4. Erik R. Seeman, "Uncovering Hudson Valley Indian History." Reviews in American History 41:2 (2013): 191-196; Brenda Macdougall. “Speaking of Metis: Reading Family Life into Colonial Records.” Ethnohistory 61:1 (Winter 2014), 31-32; Gunlog Fur, A Nation Of Women: Gender And Colonial Encounters Among The Delaware Indians. University of Pennsylvania Press, 2012; Merritt, 51-59 passim.
  5. Sir William Johnson to the Earl of Loudon, “Information of an Onondaga Indian Called by the English Corn-Milk,” Fort Johnson, March 4, 1757, Huntington Library. LO 2971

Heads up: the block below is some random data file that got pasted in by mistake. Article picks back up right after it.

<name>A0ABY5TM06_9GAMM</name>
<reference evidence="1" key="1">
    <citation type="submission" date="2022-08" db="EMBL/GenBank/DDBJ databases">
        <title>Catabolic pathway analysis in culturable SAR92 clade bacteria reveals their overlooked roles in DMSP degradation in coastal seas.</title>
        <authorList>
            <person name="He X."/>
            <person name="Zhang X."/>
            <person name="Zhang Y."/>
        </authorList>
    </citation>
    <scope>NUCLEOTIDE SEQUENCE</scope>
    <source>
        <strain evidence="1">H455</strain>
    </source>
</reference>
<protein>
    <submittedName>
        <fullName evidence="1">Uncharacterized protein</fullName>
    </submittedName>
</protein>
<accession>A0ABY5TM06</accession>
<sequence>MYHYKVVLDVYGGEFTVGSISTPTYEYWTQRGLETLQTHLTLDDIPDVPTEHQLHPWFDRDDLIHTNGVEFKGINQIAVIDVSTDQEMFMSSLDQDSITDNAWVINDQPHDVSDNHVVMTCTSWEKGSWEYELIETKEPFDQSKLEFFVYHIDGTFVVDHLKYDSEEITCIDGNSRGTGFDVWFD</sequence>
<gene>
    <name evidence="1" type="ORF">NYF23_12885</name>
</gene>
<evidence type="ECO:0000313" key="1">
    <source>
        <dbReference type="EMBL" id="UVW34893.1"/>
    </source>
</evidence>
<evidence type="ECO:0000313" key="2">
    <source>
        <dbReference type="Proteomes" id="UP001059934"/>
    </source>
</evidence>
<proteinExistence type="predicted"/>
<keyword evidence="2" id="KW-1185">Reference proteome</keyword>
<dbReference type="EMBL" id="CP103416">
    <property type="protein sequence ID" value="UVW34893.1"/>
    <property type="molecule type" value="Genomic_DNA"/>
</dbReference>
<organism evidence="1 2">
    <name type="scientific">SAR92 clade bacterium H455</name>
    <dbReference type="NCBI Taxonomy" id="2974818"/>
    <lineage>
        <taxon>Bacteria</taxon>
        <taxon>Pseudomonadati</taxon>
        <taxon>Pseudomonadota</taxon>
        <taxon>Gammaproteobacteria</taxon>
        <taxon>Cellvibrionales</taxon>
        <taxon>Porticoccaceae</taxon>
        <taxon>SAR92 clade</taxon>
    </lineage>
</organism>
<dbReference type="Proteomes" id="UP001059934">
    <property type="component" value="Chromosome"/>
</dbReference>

6. On Indian conversion in North America, see Jean Fittz Hankins, "Bringing the Good News: Protestant Missionaries to the Indians of New England and New York" (Ph.D. diss., University of Connecticut, 1993); John Frederick Woolverton, Colonial Anglicanism in North America (Detroit: Wayne State University Press, 1984) 103; Allan Greer, "Conversion and Identity," in Conversion: Old Worlds and New Kenneth Mills and Anthony Grafton, eds., (Rochester, N.Y.: University of Rochester Press, 2003); William S. Simmons, "Conversion from Indian to Puritan," New England Quarterly 52 (1979) 197-218. James Axtell, "Were Indian Conversions Bona Fidel" in After Columbus: Essays in the Ethnohistory of Colonial America (New York: Oxford University Press, 1988); Charles L. Cohen, "Conversion among Puritans and Amerindians: A Theological and Cultural Perspective," in Puritanism: Transatlantic Perspectives on a Seventeenth-Century Anglo-American Faith (ed. Francis Bremer; Boston: Massachusetts Historical Society, 1993); Kenneth M. Morrison, The Solidarity of Kin: Ethnohistory, Religious Studies, and the Algonkian-French Religious Encounter (Albany: State University of New York Press, 2002); Linford D. Fisher, “Native Americans, Conversion, and Christian Practice in Colonial New England, 1640—1730,” Harvard Theological Review 102, no. 1 (January 2009): 101–24,; Neal Salisbury, "Embracing Ambiguity: Native Peoples and Christianity in Seventeenth-Century North America," Ethnohistory 50 (2003) 247-59; Edward E. Andrews, Native Apostles (Harvard University Press, 2013); Linford D. Fisher, The Indian Great Awakening: Religion and the Shaping of Native Cultures in Early America, (New York, NY: Oxford University Press, 2014).